Date of Award
Doctor of Philosophy (PhD)
Electrical and Computer Engineering
Microwave dielectric sensing has become a popular technique in biological cell sensing for its potential in online, label-free, and real-time sensing. At microwave frequencies probing signals are sensitive to intracellular properties since they are able to penetrate cell membranes, making microwave flow cytometry a promising technology for label-free biosensing. In this dissertation a microwave flow cytometer is designed and used to measure single biological cells and micro particles. A radio frequency (RF)/microwave interferometer serves as the measurement system for its high sensitivity and tunability and we show that a two-stage interferometer can achieve up to 20 times higher sensitivity than a single interferometer. A microstrip sensor with an etched microfluidic channel is used as the sensing structure for measuring single cells and particles in flow.
The microwave flow cytometer was used to measure changes in complex permittivity, , of viable and nonviable Saccharomyces cerevisiae and Saccharomyces pastorianus yeast cells and changes in complex permittivity and impedance of two lifecycle stages of Trypanosoma brucei, a unicellular eukaryotic parasite found in sub-Saharan Africa, at multiple frequencies from 265 MHz to 7.65 GHz.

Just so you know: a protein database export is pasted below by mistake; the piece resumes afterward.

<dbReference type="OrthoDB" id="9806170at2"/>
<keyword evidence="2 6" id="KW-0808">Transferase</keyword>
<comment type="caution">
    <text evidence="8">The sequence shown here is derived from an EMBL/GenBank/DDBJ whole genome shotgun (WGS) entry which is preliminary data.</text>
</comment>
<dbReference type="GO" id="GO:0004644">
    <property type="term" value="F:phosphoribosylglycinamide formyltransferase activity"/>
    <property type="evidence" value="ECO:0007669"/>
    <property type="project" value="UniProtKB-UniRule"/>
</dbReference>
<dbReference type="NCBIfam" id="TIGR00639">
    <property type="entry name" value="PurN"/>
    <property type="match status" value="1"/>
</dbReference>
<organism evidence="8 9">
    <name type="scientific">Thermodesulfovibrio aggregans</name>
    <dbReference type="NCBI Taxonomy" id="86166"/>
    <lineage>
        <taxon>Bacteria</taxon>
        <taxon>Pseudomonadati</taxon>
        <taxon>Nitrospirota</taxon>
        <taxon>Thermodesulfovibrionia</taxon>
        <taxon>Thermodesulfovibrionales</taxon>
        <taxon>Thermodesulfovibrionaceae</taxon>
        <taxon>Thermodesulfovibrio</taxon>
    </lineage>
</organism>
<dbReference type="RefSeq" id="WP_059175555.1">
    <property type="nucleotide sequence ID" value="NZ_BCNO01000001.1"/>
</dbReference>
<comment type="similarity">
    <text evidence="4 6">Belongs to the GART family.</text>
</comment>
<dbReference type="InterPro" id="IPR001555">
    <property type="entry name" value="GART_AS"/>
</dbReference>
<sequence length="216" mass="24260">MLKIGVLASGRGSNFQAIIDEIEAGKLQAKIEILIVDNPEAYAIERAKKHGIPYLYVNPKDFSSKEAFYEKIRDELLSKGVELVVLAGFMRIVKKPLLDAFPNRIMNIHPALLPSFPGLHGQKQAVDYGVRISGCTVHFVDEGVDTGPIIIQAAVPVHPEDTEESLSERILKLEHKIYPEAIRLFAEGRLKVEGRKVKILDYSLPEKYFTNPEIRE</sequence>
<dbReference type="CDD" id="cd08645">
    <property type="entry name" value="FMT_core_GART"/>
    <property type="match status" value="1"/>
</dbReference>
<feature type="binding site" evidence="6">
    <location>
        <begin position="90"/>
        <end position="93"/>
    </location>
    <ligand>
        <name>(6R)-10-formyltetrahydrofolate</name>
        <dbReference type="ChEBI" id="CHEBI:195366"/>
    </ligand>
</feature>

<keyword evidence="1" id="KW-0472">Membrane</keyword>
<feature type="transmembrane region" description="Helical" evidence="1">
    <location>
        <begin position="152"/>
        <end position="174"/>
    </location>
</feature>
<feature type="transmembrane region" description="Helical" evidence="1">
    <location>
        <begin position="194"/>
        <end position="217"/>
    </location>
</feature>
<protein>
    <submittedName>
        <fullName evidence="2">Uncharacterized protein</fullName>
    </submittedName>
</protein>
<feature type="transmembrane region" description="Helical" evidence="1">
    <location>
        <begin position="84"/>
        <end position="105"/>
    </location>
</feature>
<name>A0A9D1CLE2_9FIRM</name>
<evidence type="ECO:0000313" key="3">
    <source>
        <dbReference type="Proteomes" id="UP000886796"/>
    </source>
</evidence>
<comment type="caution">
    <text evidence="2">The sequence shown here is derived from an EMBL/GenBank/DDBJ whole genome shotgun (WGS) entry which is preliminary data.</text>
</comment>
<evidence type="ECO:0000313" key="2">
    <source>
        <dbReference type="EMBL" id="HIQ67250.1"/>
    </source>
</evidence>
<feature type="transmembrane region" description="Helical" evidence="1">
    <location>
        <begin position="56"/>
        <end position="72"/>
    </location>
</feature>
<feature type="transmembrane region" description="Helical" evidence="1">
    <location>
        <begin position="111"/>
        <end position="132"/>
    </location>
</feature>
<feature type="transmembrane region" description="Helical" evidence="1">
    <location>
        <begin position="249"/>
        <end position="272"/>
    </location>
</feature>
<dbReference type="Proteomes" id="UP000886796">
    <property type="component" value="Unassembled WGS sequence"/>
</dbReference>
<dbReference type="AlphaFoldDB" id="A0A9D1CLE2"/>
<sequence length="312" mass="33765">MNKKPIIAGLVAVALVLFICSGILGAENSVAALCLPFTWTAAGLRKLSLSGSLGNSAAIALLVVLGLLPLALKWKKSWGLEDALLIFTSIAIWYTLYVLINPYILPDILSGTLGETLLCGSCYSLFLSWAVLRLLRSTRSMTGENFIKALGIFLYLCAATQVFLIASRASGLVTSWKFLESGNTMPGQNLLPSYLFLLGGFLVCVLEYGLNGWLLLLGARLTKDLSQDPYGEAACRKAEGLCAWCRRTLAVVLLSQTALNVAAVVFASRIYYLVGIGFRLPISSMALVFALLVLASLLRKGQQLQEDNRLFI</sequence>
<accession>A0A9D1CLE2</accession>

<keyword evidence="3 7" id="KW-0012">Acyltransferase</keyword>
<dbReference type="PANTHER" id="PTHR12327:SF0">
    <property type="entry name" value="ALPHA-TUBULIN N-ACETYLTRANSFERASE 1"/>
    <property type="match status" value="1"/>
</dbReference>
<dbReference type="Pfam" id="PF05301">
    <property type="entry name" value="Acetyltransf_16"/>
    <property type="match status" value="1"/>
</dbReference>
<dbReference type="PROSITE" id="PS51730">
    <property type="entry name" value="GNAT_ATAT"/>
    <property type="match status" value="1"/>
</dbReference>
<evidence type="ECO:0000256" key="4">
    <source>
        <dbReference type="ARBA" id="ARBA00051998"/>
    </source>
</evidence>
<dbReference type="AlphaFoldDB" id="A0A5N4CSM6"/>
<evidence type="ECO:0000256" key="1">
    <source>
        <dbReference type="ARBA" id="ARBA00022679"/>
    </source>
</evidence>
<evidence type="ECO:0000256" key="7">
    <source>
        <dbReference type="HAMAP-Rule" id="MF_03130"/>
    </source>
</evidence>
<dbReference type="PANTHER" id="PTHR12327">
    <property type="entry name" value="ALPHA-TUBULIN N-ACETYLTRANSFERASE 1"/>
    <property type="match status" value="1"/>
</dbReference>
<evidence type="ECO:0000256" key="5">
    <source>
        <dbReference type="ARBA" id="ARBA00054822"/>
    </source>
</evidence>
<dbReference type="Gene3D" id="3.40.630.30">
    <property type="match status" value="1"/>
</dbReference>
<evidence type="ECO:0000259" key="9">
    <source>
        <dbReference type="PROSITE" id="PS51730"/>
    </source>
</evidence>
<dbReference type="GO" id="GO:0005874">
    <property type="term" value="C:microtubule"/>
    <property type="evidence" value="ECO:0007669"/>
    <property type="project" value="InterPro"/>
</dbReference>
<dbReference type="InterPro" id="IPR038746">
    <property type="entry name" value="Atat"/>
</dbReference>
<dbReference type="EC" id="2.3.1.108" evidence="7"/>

Yeast cell measurements showed that there are frequency dependent permittivity differences between yeast species as well as viability states. Quadratic discriminate analysis (QDA) and k-nearest neighbors (KNN) were employed to validate the ability to classify yeast species and viability, with minimum cross-validation error of with cross validation errors of 19% and 15% at 2.38 GHz and 265 MHz, respectively.
Measurements of changes in permittivity and impedance of single procyclic form (PCF) and bloodstream form (BSF) T. brucei parasites also showed frequency dependence. The two cell forms had a strong dependence on the imaginary part of permittivity at 2.38 GHz and below and a strong dependence on the real part of permittivity at 5.55 GHz and above. Three PCF cell lines were tested to verify that the differences between the two cell forms were independent of cell strain. QDA gave maximum cross-validation errors of 15.4% and 10% when using one and three PCF strains, respectively. Impedance measurements were used to improve cell classification in cases where the permittivity of a cell cannot be detected.
Lastly, a microwave resistance temperature detector (RTD) is designed, and a model is developed to extract the temperature and complex permittivity of liquids in a microfluidic channel. The microwave RTD is capable of measuring temperature to within 0.1°C. The design can easily be modified to increase sensitivity be lengthening the sensing electrode or modified for smaller volumes of solute by shortening the electrode.
Osterberg, Jeffrey A., "Design and Operation of a Microwave Flow Cytometer for Single Cell Detection and Identification" (2022). All Dissertations. 3096.
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